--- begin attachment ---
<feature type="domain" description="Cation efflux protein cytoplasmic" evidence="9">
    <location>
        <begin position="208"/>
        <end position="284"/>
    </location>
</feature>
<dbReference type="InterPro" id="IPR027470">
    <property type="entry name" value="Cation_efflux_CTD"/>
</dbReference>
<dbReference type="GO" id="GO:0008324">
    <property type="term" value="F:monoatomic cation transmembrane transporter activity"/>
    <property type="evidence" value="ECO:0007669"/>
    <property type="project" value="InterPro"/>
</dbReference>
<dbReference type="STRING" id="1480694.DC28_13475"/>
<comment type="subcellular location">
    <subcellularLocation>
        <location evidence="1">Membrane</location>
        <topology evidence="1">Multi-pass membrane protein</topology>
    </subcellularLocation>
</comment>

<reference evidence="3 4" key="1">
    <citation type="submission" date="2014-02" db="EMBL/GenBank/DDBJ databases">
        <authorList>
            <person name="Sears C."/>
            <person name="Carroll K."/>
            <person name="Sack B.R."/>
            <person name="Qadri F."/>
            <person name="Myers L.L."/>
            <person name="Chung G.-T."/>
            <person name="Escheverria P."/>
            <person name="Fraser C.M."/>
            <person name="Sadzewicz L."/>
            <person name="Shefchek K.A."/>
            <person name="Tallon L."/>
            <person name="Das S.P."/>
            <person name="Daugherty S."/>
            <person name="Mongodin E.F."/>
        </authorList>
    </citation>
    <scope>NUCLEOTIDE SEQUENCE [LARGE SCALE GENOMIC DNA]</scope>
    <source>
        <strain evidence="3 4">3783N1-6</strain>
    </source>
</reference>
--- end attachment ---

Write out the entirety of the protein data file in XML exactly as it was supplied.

<feature type="domain" description="Cation efflux protein cytoplasmic" evidence="9">
    <location>
        <begin position="208"/>
        <end position="284"/>
    </location>
</feature>
<dbReference type="InterPro" id="IPR027470">
    <property type="entry name" value="Cation_efflux_CTD"/>
</dbReference>
<dbReference type="GO" id="GO:0008324">
    <property type="term" value="F:monoatomic cation transmembrane transporter activity"/>
    <property type="evidence" value="ECO:0007669"/>
    <property type="project" value="InterPro"/>
</dbReference>
<dbReference type="STRING" id="1480694.DC28_13475"/>
<comment type="subcellular location">
    <subcellularLocation>
        <location evidence="1">Membrane</location>
        <topology evidence="1">Multi-pass membrane protein</topology>
    </subcellularLocation>
</comment>

<reference evidence="3 4" key="1">
    <citation type="submission" date="2014-02" db="EMBL/GenBank/DDBJ databases">
        <authorList>
            <person name="Sears C."/>
            <person name="Carroll K."/>
            <person name="Sack B.R."/>
            <person name="Qadri F."/>
            <person name="Myers L.L."/>
            <person name="Chung G.-T."/>
            <person name="Escheverria P."/>
            <person name="Fraser C.M."/>
            <person name="Sadzewicz L."/>
            <person name="Shefchek K.A."/>
            <person name="Tallon L."/>
            <person name="Das S.P."/>
            <person name="Daugherty S."/>
            <person name="Mongodin E.F."/>
        </authorList>
    </citation>
    <scope>NUCLEOTIDE SEQUENCE [LARGE SCALE GENOMIC DNA]</scope>
    <source>
        <strain evidence="3 4">3783N1-6</strain>
    </source>
</reference>